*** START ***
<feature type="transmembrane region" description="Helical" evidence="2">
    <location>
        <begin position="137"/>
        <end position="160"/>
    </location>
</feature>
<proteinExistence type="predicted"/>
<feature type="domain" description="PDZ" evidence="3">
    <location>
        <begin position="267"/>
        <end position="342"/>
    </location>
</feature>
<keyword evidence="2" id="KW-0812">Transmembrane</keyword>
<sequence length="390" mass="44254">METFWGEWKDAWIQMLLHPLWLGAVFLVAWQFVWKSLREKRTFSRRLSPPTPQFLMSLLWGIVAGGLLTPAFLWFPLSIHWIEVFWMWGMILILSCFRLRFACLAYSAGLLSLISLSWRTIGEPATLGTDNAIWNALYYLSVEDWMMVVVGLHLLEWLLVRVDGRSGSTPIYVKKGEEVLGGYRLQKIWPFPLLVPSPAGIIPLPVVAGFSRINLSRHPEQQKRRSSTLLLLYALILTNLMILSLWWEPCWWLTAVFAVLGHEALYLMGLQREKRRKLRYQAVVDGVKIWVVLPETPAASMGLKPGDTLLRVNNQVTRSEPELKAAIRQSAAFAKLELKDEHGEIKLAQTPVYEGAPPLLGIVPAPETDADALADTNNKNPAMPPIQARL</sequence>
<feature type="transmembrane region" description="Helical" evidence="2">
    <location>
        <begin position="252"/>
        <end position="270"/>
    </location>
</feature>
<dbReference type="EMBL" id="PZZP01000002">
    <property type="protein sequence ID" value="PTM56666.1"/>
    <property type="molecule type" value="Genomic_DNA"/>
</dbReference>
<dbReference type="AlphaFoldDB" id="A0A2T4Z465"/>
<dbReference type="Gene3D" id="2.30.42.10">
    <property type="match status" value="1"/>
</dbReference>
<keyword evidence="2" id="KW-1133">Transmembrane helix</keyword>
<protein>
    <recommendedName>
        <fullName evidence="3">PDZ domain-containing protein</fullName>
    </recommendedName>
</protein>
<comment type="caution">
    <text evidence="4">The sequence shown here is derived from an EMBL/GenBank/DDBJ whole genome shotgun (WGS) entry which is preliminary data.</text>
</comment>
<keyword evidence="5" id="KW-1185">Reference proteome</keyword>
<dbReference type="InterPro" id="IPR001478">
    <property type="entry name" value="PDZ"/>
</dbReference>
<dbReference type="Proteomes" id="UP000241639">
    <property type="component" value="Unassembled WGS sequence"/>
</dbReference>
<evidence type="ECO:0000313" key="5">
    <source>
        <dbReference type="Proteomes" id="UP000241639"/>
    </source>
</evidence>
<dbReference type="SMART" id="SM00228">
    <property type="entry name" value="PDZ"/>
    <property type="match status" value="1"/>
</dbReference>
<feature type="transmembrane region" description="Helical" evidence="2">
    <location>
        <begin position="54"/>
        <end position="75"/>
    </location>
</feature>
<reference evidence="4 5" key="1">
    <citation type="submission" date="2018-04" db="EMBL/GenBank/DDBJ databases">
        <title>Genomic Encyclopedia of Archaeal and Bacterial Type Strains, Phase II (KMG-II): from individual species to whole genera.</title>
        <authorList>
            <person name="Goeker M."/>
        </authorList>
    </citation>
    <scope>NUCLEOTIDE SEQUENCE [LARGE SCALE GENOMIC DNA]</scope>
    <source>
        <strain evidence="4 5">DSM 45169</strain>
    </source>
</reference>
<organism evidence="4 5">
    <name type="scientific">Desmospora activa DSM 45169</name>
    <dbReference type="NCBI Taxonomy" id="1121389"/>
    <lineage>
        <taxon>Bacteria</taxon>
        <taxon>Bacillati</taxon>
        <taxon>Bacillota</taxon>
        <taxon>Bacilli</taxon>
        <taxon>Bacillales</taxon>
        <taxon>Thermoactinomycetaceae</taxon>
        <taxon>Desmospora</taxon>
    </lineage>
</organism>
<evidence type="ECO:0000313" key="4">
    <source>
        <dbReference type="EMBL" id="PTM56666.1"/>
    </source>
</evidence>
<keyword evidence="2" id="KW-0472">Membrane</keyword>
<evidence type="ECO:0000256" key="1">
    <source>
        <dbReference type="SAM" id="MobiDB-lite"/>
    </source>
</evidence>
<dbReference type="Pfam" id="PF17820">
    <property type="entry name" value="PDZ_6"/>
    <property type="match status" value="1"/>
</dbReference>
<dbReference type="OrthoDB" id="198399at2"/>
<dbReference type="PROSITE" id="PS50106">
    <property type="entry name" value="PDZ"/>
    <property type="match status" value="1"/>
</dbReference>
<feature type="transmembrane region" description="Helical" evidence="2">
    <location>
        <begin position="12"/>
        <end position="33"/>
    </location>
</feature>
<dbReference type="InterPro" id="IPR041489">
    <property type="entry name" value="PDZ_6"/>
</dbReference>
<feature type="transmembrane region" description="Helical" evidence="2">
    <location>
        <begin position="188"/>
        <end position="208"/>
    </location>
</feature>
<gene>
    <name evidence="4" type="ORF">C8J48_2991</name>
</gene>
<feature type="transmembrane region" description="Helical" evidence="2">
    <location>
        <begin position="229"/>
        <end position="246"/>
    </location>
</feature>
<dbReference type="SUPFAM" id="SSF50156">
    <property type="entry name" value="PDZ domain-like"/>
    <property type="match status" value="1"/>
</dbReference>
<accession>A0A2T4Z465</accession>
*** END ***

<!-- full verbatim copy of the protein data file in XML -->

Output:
<feature type="transmembrane region" description="Helical" evidence="2">
    <location>
        <begin position="137"/>
        <end position="160"/>
    </location>
</feature>
<proteinExistence type="predicted"/>
<feature type="domain" description="PDZ" evidence="3">
    <location>
        <begin position="267"/>
        <end position="342"/>
    </location>
</feature>
<keyword evidence="2" id="KW-0812">Transmembrane</keyword>
<sequence length="390" mass="44254">METFWGEWKDAWIQMLLHPLWLGAVFLVAWQFVWKSLREKRTFSRRLSPPTPQFLMSLLWGIVAGGLLTPAFLWFPLSIHWIEVFWMWGMILILSCFRLRFACLAYSAGLLSLISLSWRTIGEPATLGTDNAIWNALYYLSVEDWMMVVVGLHLLEWLLVRVDGRSGSTPIYVKKGEEVLGGYRLQKIWPFPLLVPSPAGIIPLPVVAGFSRINLSRHPEQQKRRSSTLLLLYALILTNLMILSLWWEPCWWLTAVFAVLGHEALYLMGLQREKRRKLRYQAVVDGVKIWVVLPETPAASMGLKPGDTLLRVNNQVTRSEPELKAAIRQSAAFAKLELKDEHGEIKLAQTPVYEGAPPLLGIVPAPETDADALADTNNKNPAMPPIQARL</sequence>
<feature type="transmembrane region" description="Helical" evidence="2">
    <location>
        <begin position="252"/>
        <end position="270"/>
    </location>
</feature>
<dbReference type="EMBL" id="PZZP01000002">
    <property type="protein sequence ID" value="PTM56666.1"/>
    <property type="molecule type" value="Genomic_DNA"/>
</dbReference>
<dbReference type="AlphaFoldDB" id="A0A2T4Z465"/>
<dbReference type="Gene3D" id="2.30.42.10">
    <property type="match status" value="1"/>
</dbReference>
<keyword evidence="2" id="KW-1133">Transmembrane helix</keyword>
<protein>
    <recommendedName>
        <fullName evidence="3">PDZ domain-containing protein</fullName>
    </recommendedName>
</protein>
<comment type="caution">
    <text evidence="4">The sequence shown here is derived from an EMBL/GenBank/DDBJ whole genome shotgun (WGS) entry which is preliminary data.</text>
</comment>
<keyword evidence="5" id="KW-1185">Reference proteome</keyword>
<dbReference type="InterPro" id="IPR001478">
    <property type="entry name" value="PDZ"/>
</dbReference>
<dbReference type="Proteomes" id="UP000241639">
    <property type="component" value="Unassembled WGS sequence"/>
</dbReference>
<evidence type="ECO:0000313" key="5">
    <source>
        <dbReference type="Proteomes" id="UP000241639"/>
    </source>
</evidence>
<dbReference type="SMART" id="SM00228">
    <property type="entry name" value="PDZ"/>
    <property type="match status" value="1"/>
</dbReference>
<feature type="transmembrane region" description="Helical" evidence="2">
    <location>
        <begin position="54"/>
        <end position="75"/>
    </location>
</feature>
<reference evidence="4 5" key="1">
    <citation type="submission" date="2018-04" db="EMBL/GenBank/DDBJ databases">
        <title>Genomic Encyclopedia of Archaeal and Bacterial Type Strains, Phase II (KMG-II): from individual species to whole genera.</title>
        <authorList>
            <person name="Goeker M."/>
        </authorList>
    </citation>
    <scope>NUCLEOTIDE SEQUENCE [LARGE SCALE GENOMIC DNA]</scope>
    <source>
        <strain evidence="4 5">DSM 45169</strain>
    </source>
</reference>
<organism evidence="4 5">
    <name type="scientific">Desmospora activa DSM 45169</name>
    <dbReference type="NCBI Taxonomy" id="1121389"/>
    <lineage>
        <taxon>Bacteria</taxon>
        <taxon>Bacillati</taxon>
        <taxon>Bacillota</taxon>
        <taxon>Bacilli</taxon>
        <taxon>Bacillales</taxon>
        <taxon>Thermoactinomycetaceae</taxon>
        <taxon>Desmospora</taxon>
    </lineage>
</organism>
<evidence type="ECO:0000313" key="4">
    <source>
        <dbReference type="EMBL" id="PTM56666.1"/>
    </source>
</evidence>
<keyword evidence="2" id="KW-0472">Membrane</keyword>
<evidence type="ECO:0000256" key="1">
    <source>
        <dbReference type="SAM" id="MobiDB-lite"/>
    </source>
</evidence>
<dbReference type="Pfam" id="PF17820">
    <property type="entry name" value="PDZ_6"/>
    <property type="match status" value="1"/>
</dbReference>
<dbReference type="OrthoDB" id="198399at2"/>
<dbReference type="PROSITE" id="PS50106">
    <property type="entry name" value="PDZ"/>
    <property type="match status" value="1"/>
</dbReference>
<feature type="transmembrane region" description="Helical" evidence="2">
    <location>
        <begin position="12"/>
        <end position="33"/>
    </location>
</feature>
<dbReference type="InterPro" id="IPR041489">
    <property type="entry name" value="PDZ_6"/>
</dbReference>
<feature type="transmembrane region" description="Helical" evidence="2">
    <location>
        <begin position="188"/>
        <end position="208"/>
    </location>
</feature>
<gene>
    <name evidence="4" type="ORF">C8J48_2991</name>
</gene>
<feature type="transmembrane region" description="Helical" evidence="2">
    <location>
        <begin position="229"/>
        <end position="246"/>
    </location>
</feature>
<dbReference type="SUPFAM" id="SSF50156">
    <property type="entry name" value="PDZ domain-like"/>
    <property type="match status" value="1"/>
</dbReference>
<accession>A0A2T4Z465</accession>